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Guest Column: Sharon Tullis, Sharon’s TravelsFebruary 3, 2011 By: Michael Browne
It’s always good to hear from readers. In this day and age of short attention spans and media competition for eyeballs, it’s heartening to know people are still reading anything, let alone something I wrote. But my recent column “The New Normal for Travel Agents” did strike a chord with at least one reader—home-based travel agent Sharon Tullis of Hermiston, OR, who wrote the following response:
“I do agree with everything that you have said!
“I am a work-from-home travel agent. I moved my business home January 1, 2000. I have been in the travel industry since 1985, so I have seen many changes take place. It is all about adapting. And let’s be honest, all business in order to grow must adapt with the changing times!
“I am fortunate that I have a niche—I cater to most of the professional rodeo cowboys. They travel year round and require 24-hour-a-day service. I give that to them. I like to think that I go above and beyond to give them that one-of-a-kind customer service that is so lacking in today’s environment. Let’s face it, in a lot of cases that is all that we have over the next guy—Customer Service!
“The Internet can’t give [my clients] the service they require; we have a lot of last-minute changes. They need someone they can trust to get them the best deal, and get from point A to B to C and back to A and C.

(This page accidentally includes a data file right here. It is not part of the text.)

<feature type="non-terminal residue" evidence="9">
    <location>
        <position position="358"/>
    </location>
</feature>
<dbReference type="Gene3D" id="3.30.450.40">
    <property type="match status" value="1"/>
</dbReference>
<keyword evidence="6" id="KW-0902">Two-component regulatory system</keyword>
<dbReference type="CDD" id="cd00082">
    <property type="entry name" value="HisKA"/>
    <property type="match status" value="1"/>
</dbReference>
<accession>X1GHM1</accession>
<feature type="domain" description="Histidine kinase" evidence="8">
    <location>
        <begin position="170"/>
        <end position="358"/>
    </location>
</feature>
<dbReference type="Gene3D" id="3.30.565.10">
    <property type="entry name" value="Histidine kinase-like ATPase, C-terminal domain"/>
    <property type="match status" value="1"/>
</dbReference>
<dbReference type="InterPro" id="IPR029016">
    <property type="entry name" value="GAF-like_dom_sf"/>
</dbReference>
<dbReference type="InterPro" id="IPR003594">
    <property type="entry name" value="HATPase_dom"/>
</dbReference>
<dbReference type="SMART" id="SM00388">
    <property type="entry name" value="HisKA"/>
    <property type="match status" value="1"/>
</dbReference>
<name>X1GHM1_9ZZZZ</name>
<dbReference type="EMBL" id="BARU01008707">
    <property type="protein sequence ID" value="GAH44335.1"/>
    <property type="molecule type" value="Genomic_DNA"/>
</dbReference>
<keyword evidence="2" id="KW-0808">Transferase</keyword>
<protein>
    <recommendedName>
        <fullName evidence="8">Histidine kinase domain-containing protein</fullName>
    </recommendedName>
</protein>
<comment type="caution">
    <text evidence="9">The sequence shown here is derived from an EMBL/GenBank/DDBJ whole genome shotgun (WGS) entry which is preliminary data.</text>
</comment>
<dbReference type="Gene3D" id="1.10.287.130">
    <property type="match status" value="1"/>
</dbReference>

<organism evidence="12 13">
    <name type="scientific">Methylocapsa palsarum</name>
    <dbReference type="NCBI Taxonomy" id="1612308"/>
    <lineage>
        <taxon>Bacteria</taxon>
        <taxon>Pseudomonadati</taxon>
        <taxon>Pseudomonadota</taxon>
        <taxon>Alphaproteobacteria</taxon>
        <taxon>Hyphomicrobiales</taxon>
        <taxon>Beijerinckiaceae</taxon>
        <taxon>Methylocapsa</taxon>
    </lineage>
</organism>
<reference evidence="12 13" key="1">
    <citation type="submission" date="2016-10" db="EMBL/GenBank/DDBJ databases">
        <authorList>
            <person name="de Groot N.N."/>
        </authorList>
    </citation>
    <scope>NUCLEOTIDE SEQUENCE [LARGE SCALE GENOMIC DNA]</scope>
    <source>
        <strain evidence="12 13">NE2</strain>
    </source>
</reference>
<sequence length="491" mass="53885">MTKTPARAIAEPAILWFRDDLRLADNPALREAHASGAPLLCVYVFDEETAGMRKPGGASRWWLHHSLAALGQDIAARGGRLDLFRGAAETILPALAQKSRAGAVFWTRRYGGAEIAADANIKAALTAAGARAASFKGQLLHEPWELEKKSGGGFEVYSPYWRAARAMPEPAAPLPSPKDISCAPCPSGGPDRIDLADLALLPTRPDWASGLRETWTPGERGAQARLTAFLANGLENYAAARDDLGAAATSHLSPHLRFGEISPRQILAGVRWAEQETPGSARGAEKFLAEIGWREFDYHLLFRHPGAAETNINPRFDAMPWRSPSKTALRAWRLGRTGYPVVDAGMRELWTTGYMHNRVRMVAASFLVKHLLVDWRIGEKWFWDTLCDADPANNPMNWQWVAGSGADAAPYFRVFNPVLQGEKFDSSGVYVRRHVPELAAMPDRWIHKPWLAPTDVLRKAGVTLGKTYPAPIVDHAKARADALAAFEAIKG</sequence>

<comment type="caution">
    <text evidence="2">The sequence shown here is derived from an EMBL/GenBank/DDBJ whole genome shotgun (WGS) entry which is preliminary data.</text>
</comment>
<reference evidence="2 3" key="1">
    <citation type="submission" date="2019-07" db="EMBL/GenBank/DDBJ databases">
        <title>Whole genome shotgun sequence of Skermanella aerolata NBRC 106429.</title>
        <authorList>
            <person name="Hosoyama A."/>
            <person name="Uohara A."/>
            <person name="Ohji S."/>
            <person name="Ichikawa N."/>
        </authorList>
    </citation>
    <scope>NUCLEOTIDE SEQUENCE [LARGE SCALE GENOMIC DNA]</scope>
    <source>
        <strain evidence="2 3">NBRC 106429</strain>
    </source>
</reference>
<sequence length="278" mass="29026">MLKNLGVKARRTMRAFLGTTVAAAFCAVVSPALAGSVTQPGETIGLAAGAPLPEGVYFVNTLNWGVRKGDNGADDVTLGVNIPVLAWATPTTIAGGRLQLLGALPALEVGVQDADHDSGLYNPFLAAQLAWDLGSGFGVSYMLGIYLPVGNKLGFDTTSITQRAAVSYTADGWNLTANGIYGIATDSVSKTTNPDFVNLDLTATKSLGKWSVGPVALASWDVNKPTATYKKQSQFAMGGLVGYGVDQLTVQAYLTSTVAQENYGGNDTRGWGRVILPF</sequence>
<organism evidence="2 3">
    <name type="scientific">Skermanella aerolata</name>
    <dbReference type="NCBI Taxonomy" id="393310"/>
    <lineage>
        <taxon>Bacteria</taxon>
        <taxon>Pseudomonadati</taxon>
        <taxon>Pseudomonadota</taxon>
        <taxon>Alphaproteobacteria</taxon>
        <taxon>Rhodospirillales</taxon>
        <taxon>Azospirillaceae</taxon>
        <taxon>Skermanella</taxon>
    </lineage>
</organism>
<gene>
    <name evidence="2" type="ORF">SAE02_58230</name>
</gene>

“Ninety-five percent of my business is airline travel. I can’t tell you how many new customers I have received just from one of my regulars standing in line for a delayed flight! They call me and I get them rebooked onto another flight in the blink of an eye. Those standing around them hear the phone conversation and they hand them the phone and I get them fixed up as well. It’s all about word of mouth and doing good business. “We as travel agents must adapt and be willing to check that client in on a Saturday night or Sunday morning. We need to try and wade our way through all these new ancillary charges, and know what our clients need and offer those services to them. What is good for my clients and the type of work they do may not be what your clients need or want, but that is what makes travel agents so unique! We get to know our client base on a more personal level and offer a personalized level of service.
“What worries me more than these ancillary fees is the unwillingness of most airlines to view us at the level we deserve. We are an agent for the airlines. We sell their product and do a damn good job at it! Airlines and GDS have had to realize that it’s not all about mega-agencies and stop offering incentives and overrides only to them. The small mom-and-pops combined probably outnumber the mega” agencies.
“What do I look forward to most in my day? Helping my clients! What do I dread in my day? Talking to the airlines!
“Thanks for taking the time to let me climb on my soap box!”
—Sharon Tullis, Sharon's Travels, Hermiston, OR
No problem, Sharon, you can climb up on that soapbox anytime. And that goes for all the other agents out there as well . As I said, we love to hear from our readers! You can email me direct at [email protected]